Oliver Beach, former star of Tough Young Teachers and now assistant head of business studies at Central Foundation Boys' School in London, writes:
Educating the East End served the nation a new dish tonight, a flavourful dish of humility, respect, ambition and responsibility. Young people are really powerful; if only they knew it more. In the most heart-rending of the three episodes so far (I hope episode 6 doesn’t give me a cardiac arrest), we witnessed triumph, defeat and, importantly, an accurate portrayal of the struggles facing kids in E17 from difficult socio-economic backgrounds. Whether it was tonight’s episode or the anticipation of the Scottish referendum result, I was on the edge of my hideous brown sofa, anxious to hear the head boy/girl result, empathetically witnessing Malaika’s boyfriend struggles and thoroughly enjoying Ms Smith as her alter-ego, Aslan from Narnia.
When I found out this evening that Mr Palombo was a fellow business studies teacher, my heart sank. I have a list of Palombo-related concerns. #PalomboGate has started. First, he insulted Joshua’s classroom shyness and essentially berated his lack of participation. Has Mr Palombo not heard of cold call? Maybe Joshua is secretly an avid reader, like me, of Teach Like A Champion and is therefore waiting to be called to give an answer. Secondly, on World Book Day you dress up. Nobody is too cool to dress up. He’s the Miss Hannigan of Frederick Bremer School, the dark cloud on a sunny day or the fork when all you need is a knife. I’m sure that, in reality, he’s a lovely guy, but the character appearing on our screens isn’t inspiring me, even if he is wearing a pink tie.
The real heroes of our screen tonight were, as always, the students: the wise, eccentric, inspiring Joshua; the "modern geek" Sheneil; the girl who uses her 16th birthday party as a bribe, Malaika; and the popular Dike.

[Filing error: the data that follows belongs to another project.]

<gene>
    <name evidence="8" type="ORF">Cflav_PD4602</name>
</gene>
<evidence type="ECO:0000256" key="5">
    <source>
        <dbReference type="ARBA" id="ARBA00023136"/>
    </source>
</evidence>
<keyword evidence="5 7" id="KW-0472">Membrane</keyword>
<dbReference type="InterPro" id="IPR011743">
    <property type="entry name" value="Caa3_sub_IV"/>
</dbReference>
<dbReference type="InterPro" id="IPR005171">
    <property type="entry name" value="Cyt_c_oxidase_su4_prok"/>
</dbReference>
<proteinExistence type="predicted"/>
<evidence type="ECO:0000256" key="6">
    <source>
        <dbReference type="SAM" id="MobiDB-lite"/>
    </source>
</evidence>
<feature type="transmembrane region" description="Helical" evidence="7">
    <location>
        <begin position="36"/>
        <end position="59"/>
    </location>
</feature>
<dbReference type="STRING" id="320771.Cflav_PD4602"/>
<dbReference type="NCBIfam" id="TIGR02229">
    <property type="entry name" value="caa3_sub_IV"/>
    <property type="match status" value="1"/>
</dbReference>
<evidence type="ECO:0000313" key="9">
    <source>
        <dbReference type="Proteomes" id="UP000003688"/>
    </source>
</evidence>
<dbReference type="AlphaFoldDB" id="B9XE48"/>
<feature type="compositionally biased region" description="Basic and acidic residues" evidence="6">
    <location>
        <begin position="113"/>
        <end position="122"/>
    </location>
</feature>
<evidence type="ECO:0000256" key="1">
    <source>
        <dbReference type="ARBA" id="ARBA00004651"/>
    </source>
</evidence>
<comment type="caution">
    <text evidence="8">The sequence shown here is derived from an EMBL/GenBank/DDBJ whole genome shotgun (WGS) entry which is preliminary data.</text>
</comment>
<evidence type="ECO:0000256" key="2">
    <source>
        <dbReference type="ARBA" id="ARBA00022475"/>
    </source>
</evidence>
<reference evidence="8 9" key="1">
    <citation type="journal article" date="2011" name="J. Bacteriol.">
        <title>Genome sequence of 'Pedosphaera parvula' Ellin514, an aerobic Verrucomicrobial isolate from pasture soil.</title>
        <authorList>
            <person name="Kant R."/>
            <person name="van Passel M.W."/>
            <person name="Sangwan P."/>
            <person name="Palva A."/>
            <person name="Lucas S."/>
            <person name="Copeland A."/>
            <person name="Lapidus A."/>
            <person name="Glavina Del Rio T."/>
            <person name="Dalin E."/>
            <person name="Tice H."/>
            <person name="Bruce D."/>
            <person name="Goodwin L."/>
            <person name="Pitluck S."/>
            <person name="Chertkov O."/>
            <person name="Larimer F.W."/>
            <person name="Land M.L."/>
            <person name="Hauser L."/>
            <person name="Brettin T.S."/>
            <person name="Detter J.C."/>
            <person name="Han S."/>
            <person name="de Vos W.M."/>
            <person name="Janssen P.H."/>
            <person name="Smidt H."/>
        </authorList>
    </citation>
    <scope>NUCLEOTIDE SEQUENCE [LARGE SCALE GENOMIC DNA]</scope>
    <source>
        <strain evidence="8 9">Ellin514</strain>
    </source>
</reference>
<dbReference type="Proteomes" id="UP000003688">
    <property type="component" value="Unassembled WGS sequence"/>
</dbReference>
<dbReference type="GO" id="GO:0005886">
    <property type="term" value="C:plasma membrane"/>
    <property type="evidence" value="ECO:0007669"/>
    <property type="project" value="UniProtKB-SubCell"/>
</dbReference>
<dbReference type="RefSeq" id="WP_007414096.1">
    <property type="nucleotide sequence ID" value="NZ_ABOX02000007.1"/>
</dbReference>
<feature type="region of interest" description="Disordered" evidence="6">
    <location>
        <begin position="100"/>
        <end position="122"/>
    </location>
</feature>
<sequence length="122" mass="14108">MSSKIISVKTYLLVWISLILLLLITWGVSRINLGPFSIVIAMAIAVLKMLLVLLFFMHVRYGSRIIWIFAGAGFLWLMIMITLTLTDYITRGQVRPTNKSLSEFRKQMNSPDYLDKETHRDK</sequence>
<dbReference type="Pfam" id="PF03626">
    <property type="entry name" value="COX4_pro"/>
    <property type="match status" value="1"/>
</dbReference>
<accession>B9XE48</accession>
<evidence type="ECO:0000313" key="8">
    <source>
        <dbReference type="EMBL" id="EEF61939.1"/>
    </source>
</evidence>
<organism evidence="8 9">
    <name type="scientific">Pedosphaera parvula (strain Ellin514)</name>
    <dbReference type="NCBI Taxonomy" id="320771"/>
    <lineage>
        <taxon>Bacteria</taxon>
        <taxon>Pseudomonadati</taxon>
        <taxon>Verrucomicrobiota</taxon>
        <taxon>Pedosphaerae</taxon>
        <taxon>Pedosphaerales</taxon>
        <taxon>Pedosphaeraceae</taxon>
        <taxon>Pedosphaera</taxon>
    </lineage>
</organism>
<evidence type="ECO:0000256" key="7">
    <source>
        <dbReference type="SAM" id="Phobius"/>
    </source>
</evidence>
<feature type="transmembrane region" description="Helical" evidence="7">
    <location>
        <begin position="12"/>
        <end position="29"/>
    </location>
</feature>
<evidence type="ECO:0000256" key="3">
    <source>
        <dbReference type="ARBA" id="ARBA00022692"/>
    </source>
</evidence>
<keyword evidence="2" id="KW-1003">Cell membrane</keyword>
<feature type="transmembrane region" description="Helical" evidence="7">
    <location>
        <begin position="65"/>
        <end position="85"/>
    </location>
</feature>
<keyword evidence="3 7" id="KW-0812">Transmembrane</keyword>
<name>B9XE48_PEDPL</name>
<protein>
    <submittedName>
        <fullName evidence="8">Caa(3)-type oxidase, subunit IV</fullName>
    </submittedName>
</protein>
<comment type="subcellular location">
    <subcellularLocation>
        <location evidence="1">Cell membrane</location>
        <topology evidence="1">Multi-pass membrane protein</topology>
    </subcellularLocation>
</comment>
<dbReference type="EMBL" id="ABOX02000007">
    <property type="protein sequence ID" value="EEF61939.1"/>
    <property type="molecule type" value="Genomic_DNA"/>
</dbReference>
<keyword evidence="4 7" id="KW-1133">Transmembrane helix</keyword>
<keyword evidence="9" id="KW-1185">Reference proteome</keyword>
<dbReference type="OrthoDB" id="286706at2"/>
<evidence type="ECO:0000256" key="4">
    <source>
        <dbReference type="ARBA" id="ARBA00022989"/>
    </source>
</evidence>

Anybody who wears puppets has my vote. Joshua wasn’t just using them as props; he was wearing them. He had them in his Sainsbury’s bag; they have a special place in Joshua’s life. It was the Lady Gaga doll outfit of 2013 all over again. In all seriousness, though, Joshua was our unsung hero. When he won the head boy contest (and, yes, I did scream in my living room), he demonstrated humility and a clear growth mindset that I want to instil in all my students. He saw the head boy post not as a title or as a prize but as an opportunity to grow and to develop his skills. That’s a deserving winner. A deserving winner with a dad who is so proud, who wants his son to capitalise on opportunities and work towards something he loves doing. There’s nothing better than having that role model in your life and if there’s any justice in the world, Joshua should be a voice we hear again in years to come. One day I’ll be saying, “You know, I wrote a paragraph about him for TES when he was 15.”
I’m worried about Sheneil. The cruel reality is that talent and success aren’t often as congruent as popularity and success. Mr Larkin was the voice of reason tonight as he sought to build steel in the students and not sugarcoat failure. Fail, fail again, fail better. Apart from your parents, nobody is going to cheerlead for you for free. The young people in our classrooms need to know that they have to give themselves boxing-ring pep talks, remind themselves and others that they’re the best and have conviction in their own abilities. Growing up in E17 shouldn’t be a barrier, so if they have their own drive and the confidence to succeed, they can turn their eight A-C GCSEs into something life-changing for them and their families. Sheneil has the talent and passion to see her through to her name in lights; she just has to learn how to jump through the hoops.
On the flip side (is that a cool thing to say?), I’m quietly confident for Malaika and Dike, the Zac Efron and Vanessa Hudgens of Frederick Bremer, but without the singing. Dike seems a rational, kind, cool kid and was incredibly gracious when he didn’t win the title of head boy; Malaika, despite the omnipresent distractions in her life, is achieving as she deserves. Though he didn’t win the badge, it did seem like Dike won Juliet at the end – a fitting Hollywood-meets-Walthamstow ending for tonight’s Romeo.
This episode was about great leaders: great leaders who inspire action, whether they’re holding a TLR for it or just a "head boy" badge. These young people could and should shape the world – and if Ms Smith is the preacher who’ll make it happen, let’s all join that religion.
Find TES' full coverage of this series at the Educating the East End landing page